I likewise once met Macaulay at Lord Stanhope's (the historian's) house, and as there was only one other man at dinner, I had a grand opportunity of hearing him converse, and he was very agreeable. He did not talk at all too much; nor indeed could such a man talk too much, as long as he allowed others to turn the stream of his conversation, and this he did allow.

Lord Stanhope once gave me a curious little proof of the accuracy and fulness of Macaulay's memory: many historians used often to meet at Lord Stanhope's house, and in discussing various subjects they would sometimes differ from Macaulay, and formerly they often referred to some book to see who was right; but latterly, as Lord Stanhope noticed, no historian ever took this trouble, and whatever Macaulay said was final.

On another occasion I met at Lord Stanhope's house, one of his parties of historians and other literary men, and amongst them were Motley and Grote. After luncheon I walked about Chevening Park for nearly an hour with Grote, and was much interested by his conversation and pleased by the simplicity and absence of all pretension in his manners. Long ago I dined occasionally with the old Earl, the father of the historian; he was a strange man, but what little I knew of him I liked much. He was frank, genial, and pleasant. He had strongly marked features, with a brown complexion, and his clothes, when I saw him, were all brown. He seemed to believe in everything which was to others utterly incredible. He said one day to me, "Why don't you give up your fiddle- faddle of geology and zoology, and turn to the occult sciences!" The historian, then Lord Mahon, seemed shocked at such a speech to me, and his charming wife much amused.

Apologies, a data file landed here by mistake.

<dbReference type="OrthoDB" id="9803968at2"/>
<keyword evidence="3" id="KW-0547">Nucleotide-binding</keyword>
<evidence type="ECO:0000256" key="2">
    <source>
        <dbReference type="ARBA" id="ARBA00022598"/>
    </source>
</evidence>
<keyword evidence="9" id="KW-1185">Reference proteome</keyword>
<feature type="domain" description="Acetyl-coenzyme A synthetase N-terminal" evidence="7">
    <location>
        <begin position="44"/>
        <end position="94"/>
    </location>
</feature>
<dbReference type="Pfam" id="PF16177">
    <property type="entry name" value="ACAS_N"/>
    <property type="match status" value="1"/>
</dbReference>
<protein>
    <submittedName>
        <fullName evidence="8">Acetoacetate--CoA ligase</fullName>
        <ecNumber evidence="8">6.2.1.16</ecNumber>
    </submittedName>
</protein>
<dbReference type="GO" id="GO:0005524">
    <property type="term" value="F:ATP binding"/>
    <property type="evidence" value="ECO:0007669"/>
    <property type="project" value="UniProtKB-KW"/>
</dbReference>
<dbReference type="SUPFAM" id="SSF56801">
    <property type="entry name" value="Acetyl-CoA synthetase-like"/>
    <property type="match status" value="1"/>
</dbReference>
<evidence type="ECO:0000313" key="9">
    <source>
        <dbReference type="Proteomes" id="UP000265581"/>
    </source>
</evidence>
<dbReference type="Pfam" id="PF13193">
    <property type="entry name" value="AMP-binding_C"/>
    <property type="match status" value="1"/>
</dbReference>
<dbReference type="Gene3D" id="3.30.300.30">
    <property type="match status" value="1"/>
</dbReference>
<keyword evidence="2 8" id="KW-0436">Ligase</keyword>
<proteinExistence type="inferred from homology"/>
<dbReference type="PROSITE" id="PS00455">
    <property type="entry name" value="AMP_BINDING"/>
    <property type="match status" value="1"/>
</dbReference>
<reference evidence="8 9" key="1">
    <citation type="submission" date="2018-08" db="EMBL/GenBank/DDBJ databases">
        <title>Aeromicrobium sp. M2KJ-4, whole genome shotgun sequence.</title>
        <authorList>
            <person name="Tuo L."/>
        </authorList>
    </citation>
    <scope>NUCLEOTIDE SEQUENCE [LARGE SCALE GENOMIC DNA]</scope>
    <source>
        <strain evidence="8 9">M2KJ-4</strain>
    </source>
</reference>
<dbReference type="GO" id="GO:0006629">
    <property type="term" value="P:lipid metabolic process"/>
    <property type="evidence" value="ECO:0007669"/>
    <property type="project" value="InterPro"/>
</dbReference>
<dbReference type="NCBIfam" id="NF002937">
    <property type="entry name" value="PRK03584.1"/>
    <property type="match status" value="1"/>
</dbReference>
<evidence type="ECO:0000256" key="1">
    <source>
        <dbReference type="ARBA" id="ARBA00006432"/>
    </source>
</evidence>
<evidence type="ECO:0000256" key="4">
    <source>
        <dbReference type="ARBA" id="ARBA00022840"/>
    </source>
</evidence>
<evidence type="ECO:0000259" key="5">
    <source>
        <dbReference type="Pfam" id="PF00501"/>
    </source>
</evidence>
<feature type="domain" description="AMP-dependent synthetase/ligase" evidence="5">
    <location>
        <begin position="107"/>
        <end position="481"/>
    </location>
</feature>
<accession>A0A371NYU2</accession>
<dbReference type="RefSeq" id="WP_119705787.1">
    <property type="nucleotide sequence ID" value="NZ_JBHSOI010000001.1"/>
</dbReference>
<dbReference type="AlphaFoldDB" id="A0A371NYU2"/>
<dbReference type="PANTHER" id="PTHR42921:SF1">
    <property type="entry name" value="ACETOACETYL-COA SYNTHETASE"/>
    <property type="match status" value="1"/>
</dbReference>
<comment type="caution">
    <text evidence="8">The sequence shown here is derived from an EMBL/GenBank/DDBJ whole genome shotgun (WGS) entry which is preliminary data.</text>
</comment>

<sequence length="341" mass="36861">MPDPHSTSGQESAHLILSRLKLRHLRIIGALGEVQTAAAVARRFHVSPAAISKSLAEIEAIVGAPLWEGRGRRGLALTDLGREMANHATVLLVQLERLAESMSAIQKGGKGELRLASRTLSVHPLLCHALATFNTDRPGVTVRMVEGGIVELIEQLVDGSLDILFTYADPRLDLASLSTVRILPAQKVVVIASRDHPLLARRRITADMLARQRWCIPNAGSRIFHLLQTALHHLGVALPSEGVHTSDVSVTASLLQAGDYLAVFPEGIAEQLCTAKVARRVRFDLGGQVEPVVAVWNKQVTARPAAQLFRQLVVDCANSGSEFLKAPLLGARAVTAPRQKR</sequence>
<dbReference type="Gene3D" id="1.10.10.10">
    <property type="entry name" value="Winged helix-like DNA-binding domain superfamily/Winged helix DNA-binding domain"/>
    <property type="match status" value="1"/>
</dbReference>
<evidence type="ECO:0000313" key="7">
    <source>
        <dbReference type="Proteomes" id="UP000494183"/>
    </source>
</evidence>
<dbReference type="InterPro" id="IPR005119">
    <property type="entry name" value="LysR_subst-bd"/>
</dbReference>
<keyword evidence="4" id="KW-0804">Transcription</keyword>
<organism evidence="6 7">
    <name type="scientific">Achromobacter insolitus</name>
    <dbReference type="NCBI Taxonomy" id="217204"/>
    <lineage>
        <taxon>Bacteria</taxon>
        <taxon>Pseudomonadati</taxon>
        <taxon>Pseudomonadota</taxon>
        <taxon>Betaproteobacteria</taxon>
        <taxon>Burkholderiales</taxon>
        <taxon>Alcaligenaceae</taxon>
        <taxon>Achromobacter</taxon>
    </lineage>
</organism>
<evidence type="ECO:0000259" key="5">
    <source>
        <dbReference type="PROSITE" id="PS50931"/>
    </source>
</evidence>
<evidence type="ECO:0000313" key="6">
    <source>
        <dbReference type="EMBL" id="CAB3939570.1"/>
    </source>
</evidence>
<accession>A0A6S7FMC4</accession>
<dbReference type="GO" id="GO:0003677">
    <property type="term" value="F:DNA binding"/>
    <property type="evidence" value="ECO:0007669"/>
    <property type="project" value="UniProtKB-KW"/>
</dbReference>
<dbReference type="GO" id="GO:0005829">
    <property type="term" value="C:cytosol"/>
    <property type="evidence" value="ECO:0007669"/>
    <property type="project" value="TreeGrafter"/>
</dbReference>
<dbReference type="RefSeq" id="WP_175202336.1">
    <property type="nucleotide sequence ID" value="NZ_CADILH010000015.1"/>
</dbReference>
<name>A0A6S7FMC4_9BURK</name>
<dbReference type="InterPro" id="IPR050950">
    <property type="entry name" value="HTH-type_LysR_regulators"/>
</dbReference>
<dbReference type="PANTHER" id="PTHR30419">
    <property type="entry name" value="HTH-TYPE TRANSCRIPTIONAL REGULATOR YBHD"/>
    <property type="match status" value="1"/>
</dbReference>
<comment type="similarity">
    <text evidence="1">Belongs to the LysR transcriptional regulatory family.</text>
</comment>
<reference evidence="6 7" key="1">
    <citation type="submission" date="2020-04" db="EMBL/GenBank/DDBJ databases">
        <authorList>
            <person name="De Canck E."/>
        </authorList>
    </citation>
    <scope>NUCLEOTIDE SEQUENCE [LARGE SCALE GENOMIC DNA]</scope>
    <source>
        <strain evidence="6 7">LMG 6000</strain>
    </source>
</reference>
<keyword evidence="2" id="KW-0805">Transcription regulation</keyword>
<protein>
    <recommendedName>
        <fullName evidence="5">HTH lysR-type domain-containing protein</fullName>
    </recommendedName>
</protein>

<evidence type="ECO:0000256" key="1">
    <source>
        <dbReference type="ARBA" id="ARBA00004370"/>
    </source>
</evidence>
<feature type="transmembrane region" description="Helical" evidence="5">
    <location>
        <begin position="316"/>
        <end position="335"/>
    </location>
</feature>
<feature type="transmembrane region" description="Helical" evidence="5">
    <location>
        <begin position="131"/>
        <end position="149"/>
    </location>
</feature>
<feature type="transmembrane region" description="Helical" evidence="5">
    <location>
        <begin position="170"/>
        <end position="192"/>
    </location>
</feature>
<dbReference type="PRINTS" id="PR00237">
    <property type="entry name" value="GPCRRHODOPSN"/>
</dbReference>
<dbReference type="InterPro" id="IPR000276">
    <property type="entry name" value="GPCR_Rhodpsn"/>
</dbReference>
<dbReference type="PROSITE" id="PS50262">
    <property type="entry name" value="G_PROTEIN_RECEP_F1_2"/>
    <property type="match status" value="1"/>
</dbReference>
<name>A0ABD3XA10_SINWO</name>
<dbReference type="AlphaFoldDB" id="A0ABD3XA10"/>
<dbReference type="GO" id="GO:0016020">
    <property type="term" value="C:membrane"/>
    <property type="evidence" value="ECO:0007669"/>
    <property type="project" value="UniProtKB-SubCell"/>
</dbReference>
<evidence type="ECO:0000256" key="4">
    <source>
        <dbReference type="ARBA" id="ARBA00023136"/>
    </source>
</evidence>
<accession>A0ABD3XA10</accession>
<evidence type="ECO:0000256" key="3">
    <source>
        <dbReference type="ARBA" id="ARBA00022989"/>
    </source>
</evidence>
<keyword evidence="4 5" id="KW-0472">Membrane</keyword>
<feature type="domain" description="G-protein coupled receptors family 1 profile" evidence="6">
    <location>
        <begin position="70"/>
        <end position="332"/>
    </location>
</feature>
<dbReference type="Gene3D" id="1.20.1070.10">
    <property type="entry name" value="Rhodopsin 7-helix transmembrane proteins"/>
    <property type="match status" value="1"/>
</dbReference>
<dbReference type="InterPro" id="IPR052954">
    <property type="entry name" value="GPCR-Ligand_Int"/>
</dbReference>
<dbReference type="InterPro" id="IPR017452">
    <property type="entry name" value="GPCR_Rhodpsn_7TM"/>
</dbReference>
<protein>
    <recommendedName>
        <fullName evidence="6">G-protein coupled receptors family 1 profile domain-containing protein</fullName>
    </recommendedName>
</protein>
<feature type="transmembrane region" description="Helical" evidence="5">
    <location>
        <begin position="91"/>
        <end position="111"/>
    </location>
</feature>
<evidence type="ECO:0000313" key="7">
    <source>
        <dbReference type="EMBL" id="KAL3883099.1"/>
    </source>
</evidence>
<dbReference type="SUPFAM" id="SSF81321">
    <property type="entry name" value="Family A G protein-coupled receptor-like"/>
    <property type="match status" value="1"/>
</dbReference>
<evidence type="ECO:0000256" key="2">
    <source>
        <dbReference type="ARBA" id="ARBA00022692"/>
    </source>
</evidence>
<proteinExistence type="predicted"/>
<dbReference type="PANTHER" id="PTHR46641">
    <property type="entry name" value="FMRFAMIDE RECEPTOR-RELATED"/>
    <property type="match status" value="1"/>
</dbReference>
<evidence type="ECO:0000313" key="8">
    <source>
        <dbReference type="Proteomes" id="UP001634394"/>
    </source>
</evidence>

The last man whom I will mention is Carlyle, seen by me several times at my brother's house, and two or three times at my own house. His talk was very racy and interesting, just like his writings, but he sometimes went on too long on the same subject. I remember a funny dinner at my brother's, where, amongst a few others, were Babbage and Lyell, both of whom liked to talk. Carlyle, however, silenced every one by haranguing during the whole dinner on the advantages of silence. After dinner Babbage, in his grimmest manner, thanked Carlyle for his very interesting lecture on silence.

Carlyle sneered at almost every one: one day in my house he called Grote's 'History' "a fetid quagmire, with nothing spiritual about it." I always thought, until his 'Reminiscences' appeared, that his sneers were partly jokes, but this now seems rather doubtful. His expression was that of a depressed, almost despondent yet benevolent man; and it is notorious how heartily he laughed. I believe that his benevolence was real, though stained by not a little jealousy. No one can doubt about his extraordinary power of drawing pictures of things and men--far more vivid, as it appears to me, than any drawn by Macaulay. Whether his pictures of men were true ones is another question.